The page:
Back to top

CAUT Bulletin Archives

October 2009

Coordinated Campaign Aimed to Stifle Academic Discussion about Israel Raises Critical Questions

By Dorit Naaman
On June 11, 2009, B’nai Brith Canada published a full page ad in the National Post condemning York University for, among other things, hosting a confe­­rence titled “Israel/Palestine: Mapping Models of Statehood and Paths to Peace.” The ad launched was a full scale assault on the academic process: it chastized York and Queen’s University for organizing an academic conference and questioned the peer review process at the Social Sciences and Humanities Research Council of Canada for funding it. A day later, B’nai Brith issued a press release attacking conference presenters.

B’nai Brith was not alone. It joined forces with many organizations, including some with avowedly racist and violent agendas. In addition to the Canadian Council for Israel and Jewish Advocacy and the United Jewish Appeal Federation of Greater Toronto, the Jewish Defence League was enlisted in this concerted attack on the conference.

These organizations tried to drum up support through the mainstream organizations, asking Jews to write letters to the president of York and the chancellor of Queen’s pro-testing the event, and encouraging government agencies that had subjected the confe-rence’s program to a rigorous peer review process, to bow to political pressure to withhold already approved funding.

Indeed, in an unprecedented move, Gary Goodyear, the minister of state for science and technology, pandered to pressure and asked SSHRC to convene a second peer review panel to determine whether the confe­rence was anti-Semitic (Globe and Mail, June 10, 2009).

While SSHRC, York, Queen’s and CAUT defended the conference’s right to take place under the principle of academic freedom, the attempt to silence open and critical debate needs to be examined carefully.

According to B’nai Brith “the conference questions the Jewish state’s right to exist,” and is a “virulent anti-Israel event.” The conference’s website, however, states its goals: “to explore which state models offer promising paths to resolving the Israeli-Palestinian conflict, respecting the rights to self-determination of both Israelis/Jews and Palestinians.”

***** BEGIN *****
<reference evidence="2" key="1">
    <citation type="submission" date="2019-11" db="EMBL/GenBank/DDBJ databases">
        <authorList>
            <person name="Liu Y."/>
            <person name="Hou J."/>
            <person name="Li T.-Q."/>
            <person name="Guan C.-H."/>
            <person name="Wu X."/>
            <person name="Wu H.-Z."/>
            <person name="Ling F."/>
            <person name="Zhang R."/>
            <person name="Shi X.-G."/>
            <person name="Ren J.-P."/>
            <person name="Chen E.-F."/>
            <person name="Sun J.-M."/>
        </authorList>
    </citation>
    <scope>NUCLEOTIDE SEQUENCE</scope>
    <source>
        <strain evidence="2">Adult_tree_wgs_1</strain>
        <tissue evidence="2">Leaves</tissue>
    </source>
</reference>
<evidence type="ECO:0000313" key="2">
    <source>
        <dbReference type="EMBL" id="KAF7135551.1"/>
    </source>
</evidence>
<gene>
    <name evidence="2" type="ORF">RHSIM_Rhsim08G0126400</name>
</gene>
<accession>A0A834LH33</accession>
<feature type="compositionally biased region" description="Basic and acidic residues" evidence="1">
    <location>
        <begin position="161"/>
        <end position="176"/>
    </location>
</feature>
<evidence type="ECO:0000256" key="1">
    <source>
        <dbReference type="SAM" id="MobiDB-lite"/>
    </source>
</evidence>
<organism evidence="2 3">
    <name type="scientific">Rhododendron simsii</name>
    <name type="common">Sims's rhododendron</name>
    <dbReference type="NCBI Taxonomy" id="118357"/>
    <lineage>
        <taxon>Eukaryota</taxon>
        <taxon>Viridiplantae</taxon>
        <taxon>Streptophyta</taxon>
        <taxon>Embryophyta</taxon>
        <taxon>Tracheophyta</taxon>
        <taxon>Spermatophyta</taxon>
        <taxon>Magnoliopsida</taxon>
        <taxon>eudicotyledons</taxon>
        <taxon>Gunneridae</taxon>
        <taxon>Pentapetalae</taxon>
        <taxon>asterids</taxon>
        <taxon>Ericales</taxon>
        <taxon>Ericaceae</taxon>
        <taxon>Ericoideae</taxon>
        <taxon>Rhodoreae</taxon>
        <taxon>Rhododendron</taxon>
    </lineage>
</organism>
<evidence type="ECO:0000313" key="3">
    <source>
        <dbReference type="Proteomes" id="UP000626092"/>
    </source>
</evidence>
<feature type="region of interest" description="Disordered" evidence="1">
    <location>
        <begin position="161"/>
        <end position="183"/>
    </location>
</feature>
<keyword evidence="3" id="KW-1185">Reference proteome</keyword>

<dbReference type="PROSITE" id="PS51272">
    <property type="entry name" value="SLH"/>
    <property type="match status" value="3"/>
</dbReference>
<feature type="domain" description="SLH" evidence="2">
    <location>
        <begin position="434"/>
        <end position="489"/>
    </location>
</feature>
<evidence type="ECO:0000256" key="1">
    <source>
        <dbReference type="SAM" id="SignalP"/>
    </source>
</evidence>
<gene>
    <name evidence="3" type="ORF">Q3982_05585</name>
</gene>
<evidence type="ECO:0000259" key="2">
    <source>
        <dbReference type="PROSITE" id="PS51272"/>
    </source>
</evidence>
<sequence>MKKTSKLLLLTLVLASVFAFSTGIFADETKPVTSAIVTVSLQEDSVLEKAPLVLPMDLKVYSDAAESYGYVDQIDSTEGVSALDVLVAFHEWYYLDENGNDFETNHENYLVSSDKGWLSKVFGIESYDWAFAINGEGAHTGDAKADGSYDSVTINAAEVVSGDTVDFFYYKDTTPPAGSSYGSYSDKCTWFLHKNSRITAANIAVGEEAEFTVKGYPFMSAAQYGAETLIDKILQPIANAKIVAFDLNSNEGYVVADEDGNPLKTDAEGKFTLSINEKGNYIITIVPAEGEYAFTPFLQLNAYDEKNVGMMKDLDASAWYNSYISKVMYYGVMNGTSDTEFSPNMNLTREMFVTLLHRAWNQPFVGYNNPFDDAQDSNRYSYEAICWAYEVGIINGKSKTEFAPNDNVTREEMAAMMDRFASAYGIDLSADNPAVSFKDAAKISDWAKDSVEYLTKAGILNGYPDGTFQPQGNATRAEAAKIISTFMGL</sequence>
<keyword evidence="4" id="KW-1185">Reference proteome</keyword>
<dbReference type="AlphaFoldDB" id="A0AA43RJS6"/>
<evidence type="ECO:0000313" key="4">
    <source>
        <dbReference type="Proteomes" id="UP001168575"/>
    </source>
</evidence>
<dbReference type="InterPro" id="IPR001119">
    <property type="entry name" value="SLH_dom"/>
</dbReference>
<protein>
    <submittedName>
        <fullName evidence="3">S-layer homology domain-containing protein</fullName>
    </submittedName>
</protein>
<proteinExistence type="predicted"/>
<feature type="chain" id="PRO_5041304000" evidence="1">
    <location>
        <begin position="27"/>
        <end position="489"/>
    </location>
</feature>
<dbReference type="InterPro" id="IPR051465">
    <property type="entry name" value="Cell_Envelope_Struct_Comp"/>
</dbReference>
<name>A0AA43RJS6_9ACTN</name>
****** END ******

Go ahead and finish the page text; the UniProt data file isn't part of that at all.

The dominant model historically, and the sole one in the international community since the Oslo accords were signed in 1993, was a two-state solution. But as the partition process was derailed, a democratic one-state model has resurfaced. Although the possibility of a one-state bi-national solution was very much in the minds of venerated Jewish thinkers like Martin Buber, B’nai Brith has determined that discussing alternative models is tantamount to destroying Israel.

The debate about the one state, or binationalism — a very lively one within Zionist circles pre-1948, when Jews formed only 30 per cent of Palestine’s population — is reemerging in Israel because of the political reality that Israel created.

Israelis know the one-state solution remains a pragmatic alternative, if not a favored ideological one. Israel is facing a demographic dilemma. It will soon have to decide whether to be Jewish or democratic. Indeed, while defending his decision to dismantle settlements in the Gaza strip in 2005, former Israeli prime minister Ariel Sharon used a demographic argument to convey the urgency of the disengagement. The crisis is frequently discussed within the Israeli press (see for instance the June 20 National Post editorial “Deciding Israel’s Future.”

On June 4, 2009, the Israeli daily Haaretz published an editorial by mainstream liberal politician and longtime Knesset member Shulamit Aloni in which she quotes a letter Lord Rothschild sent in 1902 to Benjamin Ze’ev Herzl, the founder of the Zionist movement. In the letter, Rothschild explained why he could not support a Jewish state in Israel. He wrote that he “should view with horror the establishment of a Jewish colony pure and simple; such a colony would be Imperium Imperio; it would be a Ghetto with the prejudice of the Ghetto; it would be a small petty Jewish state, orthodox and illiberal, excluding the Gentile and the Christian.”

Democracy itself lies in the balance. The success of openly racist and anti-Arab nationalist political party Yisrael Beiteinu, led by Foreign Minister Avigdor Lieberman, brought this reality squarely into the centre of public discussion, by opponents and enthusiasts alike. Articles in Haaretz by Meron Benvenisti (April 30, 2009), Antony Lowenstein (June 21, 2009) and Shulamit Aloni (May 1, 2009 explore the implications of this turn. Jews outside of Israel cannot turn their backs on this reality, unless they expect to leave democracy in the hands of demagogues and racists. The situation for Israelis remains painful and requires sober choices about the direction of the state.